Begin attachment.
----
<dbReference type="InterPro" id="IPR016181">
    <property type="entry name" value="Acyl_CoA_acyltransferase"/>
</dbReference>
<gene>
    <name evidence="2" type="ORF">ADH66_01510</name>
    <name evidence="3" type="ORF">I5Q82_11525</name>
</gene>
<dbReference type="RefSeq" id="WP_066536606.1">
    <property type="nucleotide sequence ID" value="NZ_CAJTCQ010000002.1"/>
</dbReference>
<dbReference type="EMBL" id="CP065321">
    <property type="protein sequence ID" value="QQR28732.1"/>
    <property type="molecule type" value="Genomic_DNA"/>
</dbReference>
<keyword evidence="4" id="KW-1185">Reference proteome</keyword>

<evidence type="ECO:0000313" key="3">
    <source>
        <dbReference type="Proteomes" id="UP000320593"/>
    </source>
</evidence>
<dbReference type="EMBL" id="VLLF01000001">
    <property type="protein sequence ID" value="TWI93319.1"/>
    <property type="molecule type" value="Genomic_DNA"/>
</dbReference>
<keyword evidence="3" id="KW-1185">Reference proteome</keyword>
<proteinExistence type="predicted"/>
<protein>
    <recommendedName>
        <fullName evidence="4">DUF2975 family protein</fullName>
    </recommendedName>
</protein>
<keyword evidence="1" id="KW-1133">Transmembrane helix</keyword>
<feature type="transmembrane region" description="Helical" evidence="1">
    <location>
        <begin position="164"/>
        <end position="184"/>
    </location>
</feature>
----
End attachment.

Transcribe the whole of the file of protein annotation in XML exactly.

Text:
<dbReference type="InterPro" id="IPR016181">
    <property type="entry name" value="Acyl_CoA_acyltransferase"/>
</dbReference>
<gene>
    <name evidence="2" type="ORF">ADH66_01510</name>
    <name evidence="3" type="ORF">I5Q82_11525</name>
</gene>
<dbReference type="RefSeq" id="WP_066536606.1">
    <property type="nucleotide sequence ID" value="NZ_CAJTCQ010000002.1"/>
</dbReference>
<dbReference type="EMBL" id="CP065321">
    <property type="protein sequence ID" value="QQR28732.1"/>
    <property type="molecule type" value="Genomic_DNA"/>
</dbReference>
<keyword evidence="4" id="KW-1185">Reference proteome</keyword>

<evidence type="ECO:0000313" key="3">
    <source>
        <dbReference type="Proteomes" id="UP000320593"/>
    </source>
</evidence>
<dbReference type="EMBL" id="VLLF01000001">
    <property type="protein sequence ID" value="TWI93319.1"/>
    <property type="molecule type" value="Genomic_DNA"/>
</dbReference>
<keyword evidence="3" id="KW-1185">Reference proteome</keyword>
<proteinExistence type="predicted"/>
<protein>
    <recommendedName>
        <fullName evidence="4">DUF2975 family protein</fullName>
    </recommendedName>
</protein>
<keyword evidence="1" id="KW-1133">Transmembrane helix</keyword>
<feature type="transmembrane region" description="Helical" evidence="1">
    <location>
        <begin position="164"/>
        <end position="184"/>
    </location>
</feature>